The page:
One of the toughest things about “going green” is learning all of the different things you can do to contribute. Even the smallest changes or efforts can make huge positive impacts on the environment. The internet is flooded with information, and while that is a luxury past generations never had, it can also make it hard to filter through to find the best, or most relevant, information. But, every journey starts with a single step. Once you are ready to take the “green” journey, try one of these local learning opportunities in Baltimore as your first step. Not only do they offer a ton of information, but they are also a great place to start networking so you can find even more great tips.
Learning Green is a part of Great Kids Up Close, a Baltimore City school project. Learning Green focuses on teaching children ways to improve or protect the environment. These kids are the future leaders of the planet and it is important to educate them on these techniques now so they can be champions for Earth throughout their lives. First launched in the fall of 2010, Learning Green had 16 schools and about 150 students taking part in the program sponsored by the Baltimore Office of Sustainability. During the year, students were encouraged to come up with and implement concrete solutions to make Baltimore a “greener” city. The number of schools participating has now reached 54 and these schools are working toward Maryland Green School Certification. For more information about how you can get your children or their school involved, check out the website or contact Joanna Pi-Sunyer, Green Schools Coordinator (email@example.com).
The Community College of Baltimore County
Each semester, The Community College of Baltimore County, or CCBC, offers some courses to teach students ways to live “green”. These will vary from semester to semester so be sure to check them out as each new session approaches. Some current courses include Backyard Beekeeping and Treasures of the Patapsco River Valley. Backyard Beekeeping costs $89 and will teach you how to keep an active beehive right in your own backyard. Bees not only provide a supply of all-natural honey, but they also significantly help the local plant life for miles around the hive. The class teaches you how to build a hive, maintain it, collect the honey, avoid getting stung and understand honeybee biology, their lifecycle and how they impact the environment. Treasures of the Patapsco River Valley costs $79 and covers the five “R’s” of the Patapsco River Valley: river, rock, railroad, roads and rebuilding. The class will teach you the history of the area, the hidden treasures, how the river impacts the Chesapeake Bay and how to improve your ecological footprint. Be sure to check out the CCBC class catalogue for more great classes to jumpstart your “green” journey.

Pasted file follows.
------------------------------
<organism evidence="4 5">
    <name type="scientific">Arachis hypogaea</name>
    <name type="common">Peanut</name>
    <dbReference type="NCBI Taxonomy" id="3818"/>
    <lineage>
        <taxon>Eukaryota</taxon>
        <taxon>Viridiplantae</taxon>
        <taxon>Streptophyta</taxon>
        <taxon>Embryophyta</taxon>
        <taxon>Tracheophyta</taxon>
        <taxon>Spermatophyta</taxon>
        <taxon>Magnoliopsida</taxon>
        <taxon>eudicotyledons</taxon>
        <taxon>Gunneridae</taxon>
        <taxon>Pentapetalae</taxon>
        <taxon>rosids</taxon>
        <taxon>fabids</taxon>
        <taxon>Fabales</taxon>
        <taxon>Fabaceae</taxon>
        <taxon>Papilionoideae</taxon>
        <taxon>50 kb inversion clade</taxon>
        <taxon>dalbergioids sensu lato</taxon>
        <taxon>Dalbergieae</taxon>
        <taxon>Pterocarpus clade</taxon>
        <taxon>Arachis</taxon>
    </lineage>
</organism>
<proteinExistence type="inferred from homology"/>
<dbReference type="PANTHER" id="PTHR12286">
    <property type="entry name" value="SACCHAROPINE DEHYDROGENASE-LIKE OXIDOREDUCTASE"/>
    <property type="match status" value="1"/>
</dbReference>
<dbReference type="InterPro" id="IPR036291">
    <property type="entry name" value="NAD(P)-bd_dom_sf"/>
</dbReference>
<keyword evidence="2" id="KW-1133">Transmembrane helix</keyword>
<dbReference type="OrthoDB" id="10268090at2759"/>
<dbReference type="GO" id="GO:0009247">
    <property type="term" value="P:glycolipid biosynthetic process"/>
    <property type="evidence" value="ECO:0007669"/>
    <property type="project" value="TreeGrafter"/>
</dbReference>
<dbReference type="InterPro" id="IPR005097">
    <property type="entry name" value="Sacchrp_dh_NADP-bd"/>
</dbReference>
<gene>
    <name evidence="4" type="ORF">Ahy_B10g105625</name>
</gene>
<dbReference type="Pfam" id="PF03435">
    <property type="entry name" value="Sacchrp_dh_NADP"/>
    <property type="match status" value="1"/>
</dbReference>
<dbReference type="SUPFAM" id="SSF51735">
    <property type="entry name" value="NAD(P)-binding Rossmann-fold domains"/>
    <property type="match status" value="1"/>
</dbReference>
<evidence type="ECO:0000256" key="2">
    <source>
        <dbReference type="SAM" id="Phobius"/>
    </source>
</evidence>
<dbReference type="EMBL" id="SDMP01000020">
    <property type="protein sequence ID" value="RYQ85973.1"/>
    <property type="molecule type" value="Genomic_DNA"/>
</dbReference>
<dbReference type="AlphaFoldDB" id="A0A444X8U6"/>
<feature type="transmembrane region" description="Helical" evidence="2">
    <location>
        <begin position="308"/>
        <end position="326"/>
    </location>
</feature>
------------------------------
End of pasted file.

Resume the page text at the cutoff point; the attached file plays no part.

Baltimore.org has a section of the website dedicated to providing locals and visitors with information about how to find “green” places and activities in the city. The site explains the Maryland Green Travel program, which encourages local businesses to “go green” not only in an effort to make the planet healthier, but also to find themselves listed in the “green” tourist stops list. There are links for the list of stops and for businesses to get more information. Baltimore.org also lists some of the major buildings and locations that are taking strides to “go green”. Right now there is some great information about all of the steps the massive Baltimore Convention Center is taking. The site also has links to the Baltimore Green Map, which is exactly what it sounds like. This resource literally maps out all of the “green” places around the city. These stops are home to invaluable information. The best place to gather tips and tricks is from other “greenies”. Stop by some of these places to learn from like-minded people. Baltimore.org doesn’t stop there. The site has much more information and it is updated often. Be sure to bookmark this page and check it periodically to get some great information.
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Tom Clocker is a freelance writer covering all things Baltimore. His work can be found on Examiner.com.